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Value-at-Risk: A Risk Estimating Tool for Management

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Presentation on theme: "Value-at-Risk: A Risk Estimating Tool for Management"— Presentation transcript:

1 Value-at-Risk: A Risk Estimating Tool for Management
February 24, 2000 David Dudley Federal Reserve Bank of New York

2 Overview Brief History of Market Risk Measurement Methods
Implementation of VaR Applications of VaR Unique Risks Capture Buy vs. Build Issues VaR Validation and Backtesting

3 History of Market Risk Measurement Methods
Market Risk is the possibility of loss related to uncertain movements in market risk factors such as FX, interest rates, commodities and equities. Another factor for consideration is the determination of the magnitude of the losses over a given holding period or risk liquidation/mitigation period. In the beginning, there was reliance upon notional values but this provided no basis for comparison across instruments and or maturity periods. Sensitivity approaches were developed to measure the changes in prices of single instruments or factors across maturities but still full comparison on a portfolio basis was not meaningfully accomplished.

4 VaR: A Statistical Approach
Given that the previous two “methods” failed to forecast “future” movements in markets, a statistical basis was needed to bridge this gap. Probability distributions, which relates magnitudes of all possible market value changes to their probabilities, is the central notion of VaR. VaR’s advantages are: Measures risks in terms of potential losses. Relates the losses to its probability (confidence intervals). Measures risks in all products using the same “units.” Allows the aggregation of risks of various positions into a single portfolio risk measure. Combines position factors - size,structure, volatility and holding period.

5 Implementation of VaR Risk is measured by the “worst loss” for a given level of confidence under a normal distribution (e.g. 2 SD gives 1 tail of 97.5%). Estimate the probability distributions for all relevant market risk factors (historical data). Derive the probability distribution of market values for each instrument within the portfolio. Aggregate the probability distributions of changes in market values for individual instruments into the probability distribution for total portfolio to measure portfolio VaR. Calculate VaR.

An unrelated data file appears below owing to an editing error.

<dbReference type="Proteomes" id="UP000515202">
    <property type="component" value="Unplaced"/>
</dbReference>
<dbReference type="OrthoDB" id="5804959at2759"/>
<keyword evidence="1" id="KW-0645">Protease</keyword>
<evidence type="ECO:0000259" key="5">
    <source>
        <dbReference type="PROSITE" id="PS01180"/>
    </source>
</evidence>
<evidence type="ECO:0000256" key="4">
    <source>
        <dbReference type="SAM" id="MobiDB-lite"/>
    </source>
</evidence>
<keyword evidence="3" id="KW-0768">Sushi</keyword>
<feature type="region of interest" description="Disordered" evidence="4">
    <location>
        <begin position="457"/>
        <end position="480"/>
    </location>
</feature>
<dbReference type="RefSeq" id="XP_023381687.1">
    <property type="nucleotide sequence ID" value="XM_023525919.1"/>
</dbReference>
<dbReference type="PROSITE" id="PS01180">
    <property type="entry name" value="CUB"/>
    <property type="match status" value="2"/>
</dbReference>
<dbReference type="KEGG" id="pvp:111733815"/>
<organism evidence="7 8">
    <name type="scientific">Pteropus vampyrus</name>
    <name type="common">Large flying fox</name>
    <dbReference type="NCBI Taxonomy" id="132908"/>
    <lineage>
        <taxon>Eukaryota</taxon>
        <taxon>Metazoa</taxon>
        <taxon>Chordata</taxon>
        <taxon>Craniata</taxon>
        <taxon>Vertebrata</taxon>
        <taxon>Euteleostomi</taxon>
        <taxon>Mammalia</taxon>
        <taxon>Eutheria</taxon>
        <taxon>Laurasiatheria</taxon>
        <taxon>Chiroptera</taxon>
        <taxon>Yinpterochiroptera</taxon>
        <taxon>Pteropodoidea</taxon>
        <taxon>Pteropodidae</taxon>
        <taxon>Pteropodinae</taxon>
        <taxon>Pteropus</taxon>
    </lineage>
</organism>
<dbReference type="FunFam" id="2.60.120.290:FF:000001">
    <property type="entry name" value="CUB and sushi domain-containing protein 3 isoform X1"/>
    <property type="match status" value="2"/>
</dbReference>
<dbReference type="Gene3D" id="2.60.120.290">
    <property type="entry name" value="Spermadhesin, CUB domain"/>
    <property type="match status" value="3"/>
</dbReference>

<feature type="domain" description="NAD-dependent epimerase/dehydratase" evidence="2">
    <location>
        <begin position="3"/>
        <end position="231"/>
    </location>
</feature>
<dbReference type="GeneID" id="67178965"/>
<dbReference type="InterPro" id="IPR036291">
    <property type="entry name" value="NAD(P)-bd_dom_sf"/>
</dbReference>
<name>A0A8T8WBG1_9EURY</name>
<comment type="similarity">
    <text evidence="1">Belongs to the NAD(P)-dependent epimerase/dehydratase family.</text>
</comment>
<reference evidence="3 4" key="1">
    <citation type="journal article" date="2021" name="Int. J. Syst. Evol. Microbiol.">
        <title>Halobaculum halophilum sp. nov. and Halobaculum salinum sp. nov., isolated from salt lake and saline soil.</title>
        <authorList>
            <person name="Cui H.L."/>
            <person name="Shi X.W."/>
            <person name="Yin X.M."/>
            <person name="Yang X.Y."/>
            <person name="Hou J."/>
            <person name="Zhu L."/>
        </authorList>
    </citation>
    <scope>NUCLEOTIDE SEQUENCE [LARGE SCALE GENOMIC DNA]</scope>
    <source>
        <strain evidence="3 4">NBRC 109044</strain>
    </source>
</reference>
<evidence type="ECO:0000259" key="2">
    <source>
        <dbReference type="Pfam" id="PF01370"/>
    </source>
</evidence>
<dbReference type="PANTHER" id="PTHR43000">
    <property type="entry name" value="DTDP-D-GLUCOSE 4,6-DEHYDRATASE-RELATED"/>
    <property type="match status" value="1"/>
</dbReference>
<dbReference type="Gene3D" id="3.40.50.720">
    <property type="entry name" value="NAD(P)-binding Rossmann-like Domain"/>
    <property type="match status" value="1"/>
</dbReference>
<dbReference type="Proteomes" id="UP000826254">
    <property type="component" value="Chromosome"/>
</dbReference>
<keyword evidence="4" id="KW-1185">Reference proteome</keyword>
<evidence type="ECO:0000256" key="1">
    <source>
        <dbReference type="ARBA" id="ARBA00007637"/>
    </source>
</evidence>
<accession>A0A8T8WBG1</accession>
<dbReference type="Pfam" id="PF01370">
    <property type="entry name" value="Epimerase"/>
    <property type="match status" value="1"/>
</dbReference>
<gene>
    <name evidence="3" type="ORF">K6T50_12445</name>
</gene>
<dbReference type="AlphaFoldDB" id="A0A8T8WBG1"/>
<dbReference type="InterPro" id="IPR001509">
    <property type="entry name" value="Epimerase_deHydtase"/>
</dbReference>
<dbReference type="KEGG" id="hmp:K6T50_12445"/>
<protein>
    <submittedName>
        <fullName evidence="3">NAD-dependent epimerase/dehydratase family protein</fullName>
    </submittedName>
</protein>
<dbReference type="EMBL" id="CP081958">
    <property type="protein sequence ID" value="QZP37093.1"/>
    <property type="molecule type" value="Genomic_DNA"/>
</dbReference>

6 Market Factors Estimating the probability distributions of relevant market factors (e.g. distribution of bond yield changes with related probabilities) involves the usage of historical market data. A key starting point is the assumed holding or risk liquidation/mitigation period of the modeled instrument. One major assumption is that distributions are “stationary” in the near term (e.g. the past predicts the future). A major parameter is the length of the lookback period (e.g. amount of historical data). This last point depends heavily upon the availability of data. If the desired effect is not possible, “proxies” could be used but carry additional modeling risks.

7 Market Values The calculated distribution of changes in market factors are now applied to positions to evaluate the distribution of changes in market values (e.g. changes in the price of bonds for changes in yields). Alternative Methods to calculate Market Value Distributions: Sensitivity based approach for options to include all changes in risk factors; Interpolation between pre-calculated market values and current market value of instrument; Full valuation - using pricing algorithms of modeled instruments (swaps and other derivatives).